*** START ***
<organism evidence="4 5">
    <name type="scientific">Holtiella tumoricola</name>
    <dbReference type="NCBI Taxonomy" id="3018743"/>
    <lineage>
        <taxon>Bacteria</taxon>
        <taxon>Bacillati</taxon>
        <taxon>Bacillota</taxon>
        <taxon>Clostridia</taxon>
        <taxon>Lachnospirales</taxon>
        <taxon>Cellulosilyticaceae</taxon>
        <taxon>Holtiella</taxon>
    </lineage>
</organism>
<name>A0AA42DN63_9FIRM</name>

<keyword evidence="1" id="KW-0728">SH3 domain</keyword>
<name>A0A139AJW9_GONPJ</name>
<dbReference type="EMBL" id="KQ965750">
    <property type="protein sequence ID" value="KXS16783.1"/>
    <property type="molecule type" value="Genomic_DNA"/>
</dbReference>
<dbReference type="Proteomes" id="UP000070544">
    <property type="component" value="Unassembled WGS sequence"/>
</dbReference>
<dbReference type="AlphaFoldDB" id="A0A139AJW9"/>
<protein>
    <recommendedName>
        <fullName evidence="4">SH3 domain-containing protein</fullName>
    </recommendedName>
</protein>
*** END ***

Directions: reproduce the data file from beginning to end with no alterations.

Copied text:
<organism evidence="4 5">
    <name type="scientific">Holtiella tumoricola</name>
    <dbReference type="NCBI Taxonomy" id="3018743"/>
    <lineage>
        <taxon>Bacteria</taxon>
        <taxon>Bacillati</taxon>
        <taxon>Bacillota</taxon>
        <taxon>Clostridia</taxon>
        <taxon>Lachnospirales</taxon>
        <taxon>Cellulosilyticaceae</taxon>
        <taxon>Holtiella</taxon>
    </lineage>
</organism>
<name>A0AA42DN63_9FIRM</name>

<keyword evidence="1" id="KW-0728">SH3 domain</keyword>
<name>A0A139AJW9_GONPJ</name>
<dbReference type="EMBL" id="KQ965750">
    <property type="protein sequence ID" value="KXS16783.1"/>
    <property type="molecule type" value="Genomic_DNA"/>
</dbReference>
<dbReference type="Proteomes" id="UP000070544">
    <property type="component" value="Unassembled WGS sequence"/>
</dbReference>
<dbReference type="AlphaFoldDB" id="A0A139AJW9"/>
<protein>
    <recommendedName>
        <fullName evidence="4">SH3 domain-containing protein</fullName>
    </recommendedName>
</protein>